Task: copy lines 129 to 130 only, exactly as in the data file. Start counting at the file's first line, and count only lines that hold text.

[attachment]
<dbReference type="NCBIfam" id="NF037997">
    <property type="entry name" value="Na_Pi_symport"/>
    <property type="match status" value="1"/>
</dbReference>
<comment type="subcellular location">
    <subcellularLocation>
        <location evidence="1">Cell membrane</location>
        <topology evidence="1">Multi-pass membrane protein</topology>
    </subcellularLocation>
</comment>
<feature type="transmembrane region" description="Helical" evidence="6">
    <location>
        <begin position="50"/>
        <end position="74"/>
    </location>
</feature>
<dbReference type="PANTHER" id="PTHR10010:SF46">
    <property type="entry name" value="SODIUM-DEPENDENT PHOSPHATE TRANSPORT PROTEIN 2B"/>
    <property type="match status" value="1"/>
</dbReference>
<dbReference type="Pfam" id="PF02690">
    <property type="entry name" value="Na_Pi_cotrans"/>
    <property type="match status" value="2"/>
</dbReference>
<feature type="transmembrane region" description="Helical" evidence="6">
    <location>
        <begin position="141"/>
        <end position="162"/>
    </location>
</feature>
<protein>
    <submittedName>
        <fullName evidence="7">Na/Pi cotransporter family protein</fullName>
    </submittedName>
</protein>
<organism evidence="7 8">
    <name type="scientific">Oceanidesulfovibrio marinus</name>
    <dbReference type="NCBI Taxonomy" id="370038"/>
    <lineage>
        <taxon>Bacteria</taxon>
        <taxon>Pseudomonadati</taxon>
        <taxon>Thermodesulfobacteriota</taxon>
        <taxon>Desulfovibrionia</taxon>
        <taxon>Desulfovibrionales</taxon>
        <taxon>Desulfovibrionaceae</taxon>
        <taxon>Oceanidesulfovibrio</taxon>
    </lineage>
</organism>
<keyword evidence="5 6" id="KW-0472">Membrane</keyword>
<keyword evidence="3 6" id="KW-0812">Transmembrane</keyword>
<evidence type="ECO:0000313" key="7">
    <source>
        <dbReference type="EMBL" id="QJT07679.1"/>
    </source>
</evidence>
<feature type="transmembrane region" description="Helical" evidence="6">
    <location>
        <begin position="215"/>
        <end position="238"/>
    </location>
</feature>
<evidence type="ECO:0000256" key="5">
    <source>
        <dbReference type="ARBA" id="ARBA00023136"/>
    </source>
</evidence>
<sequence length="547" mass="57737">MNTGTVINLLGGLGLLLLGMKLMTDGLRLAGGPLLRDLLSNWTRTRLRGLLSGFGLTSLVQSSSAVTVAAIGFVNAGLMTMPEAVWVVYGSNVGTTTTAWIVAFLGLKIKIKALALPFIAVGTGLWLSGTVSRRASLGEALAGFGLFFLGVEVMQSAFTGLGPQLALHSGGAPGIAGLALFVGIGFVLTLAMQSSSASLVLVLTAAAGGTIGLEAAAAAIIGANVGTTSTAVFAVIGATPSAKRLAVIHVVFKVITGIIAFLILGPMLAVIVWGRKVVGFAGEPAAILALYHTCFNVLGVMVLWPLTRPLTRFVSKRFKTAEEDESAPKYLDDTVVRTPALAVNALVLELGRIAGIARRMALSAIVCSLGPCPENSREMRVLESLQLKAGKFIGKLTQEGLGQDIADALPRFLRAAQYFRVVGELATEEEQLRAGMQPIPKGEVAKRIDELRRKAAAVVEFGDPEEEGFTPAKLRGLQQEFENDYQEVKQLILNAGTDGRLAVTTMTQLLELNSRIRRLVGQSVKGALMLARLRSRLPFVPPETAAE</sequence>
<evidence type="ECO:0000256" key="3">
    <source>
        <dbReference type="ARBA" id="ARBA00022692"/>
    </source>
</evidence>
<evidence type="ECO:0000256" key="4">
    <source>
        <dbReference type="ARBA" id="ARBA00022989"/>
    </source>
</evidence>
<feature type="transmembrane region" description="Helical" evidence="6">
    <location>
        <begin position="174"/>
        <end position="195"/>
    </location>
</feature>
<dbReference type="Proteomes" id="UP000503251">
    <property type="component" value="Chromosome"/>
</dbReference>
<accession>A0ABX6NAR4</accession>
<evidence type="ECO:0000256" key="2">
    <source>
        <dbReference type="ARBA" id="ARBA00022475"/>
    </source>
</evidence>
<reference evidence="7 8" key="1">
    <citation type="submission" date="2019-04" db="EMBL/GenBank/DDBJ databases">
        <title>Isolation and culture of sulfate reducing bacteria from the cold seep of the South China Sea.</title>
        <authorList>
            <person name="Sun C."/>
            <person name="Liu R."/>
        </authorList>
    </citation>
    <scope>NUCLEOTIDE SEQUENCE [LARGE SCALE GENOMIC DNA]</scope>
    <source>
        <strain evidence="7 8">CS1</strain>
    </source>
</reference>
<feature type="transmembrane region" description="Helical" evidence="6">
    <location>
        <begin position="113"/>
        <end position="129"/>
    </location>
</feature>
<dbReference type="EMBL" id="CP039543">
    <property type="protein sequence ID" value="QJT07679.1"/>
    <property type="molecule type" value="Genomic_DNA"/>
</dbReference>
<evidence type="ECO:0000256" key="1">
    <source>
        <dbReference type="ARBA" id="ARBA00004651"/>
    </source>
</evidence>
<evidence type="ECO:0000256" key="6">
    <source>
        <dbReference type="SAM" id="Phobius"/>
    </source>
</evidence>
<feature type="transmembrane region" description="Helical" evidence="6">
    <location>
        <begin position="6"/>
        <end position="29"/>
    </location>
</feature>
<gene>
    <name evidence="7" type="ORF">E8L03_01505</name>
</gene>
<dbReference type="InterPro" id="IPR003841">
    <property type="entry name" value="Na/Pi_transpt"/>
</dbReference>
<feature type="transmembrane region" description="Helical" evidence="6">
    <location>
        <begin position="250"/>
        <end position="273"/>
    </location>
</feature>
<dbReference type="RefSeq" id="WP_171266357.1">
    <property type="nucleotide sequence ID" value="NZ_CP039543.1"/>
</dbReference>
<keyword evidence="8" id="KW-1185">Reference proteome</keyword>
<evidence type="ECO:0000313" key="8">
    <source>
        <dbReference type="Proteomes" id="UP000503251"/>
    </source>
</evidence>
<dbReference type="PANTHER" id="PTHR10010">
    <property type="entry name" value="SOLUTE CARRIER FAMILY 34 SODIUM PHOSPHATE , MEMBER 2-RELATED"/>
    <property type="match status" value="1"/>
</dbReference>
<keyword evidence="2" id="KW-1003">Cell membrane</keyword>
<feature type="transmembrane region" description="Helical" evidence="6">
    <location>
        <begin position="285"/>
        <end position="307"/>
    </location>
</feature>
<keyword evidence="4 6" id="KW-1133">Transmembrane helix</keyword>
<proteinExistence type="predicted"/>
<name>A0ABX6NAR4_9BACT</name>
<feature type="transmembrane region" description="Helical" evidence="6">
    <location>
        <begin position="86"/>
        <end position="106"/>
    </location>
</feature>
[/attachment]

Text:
        <end position="29"/>
    </location>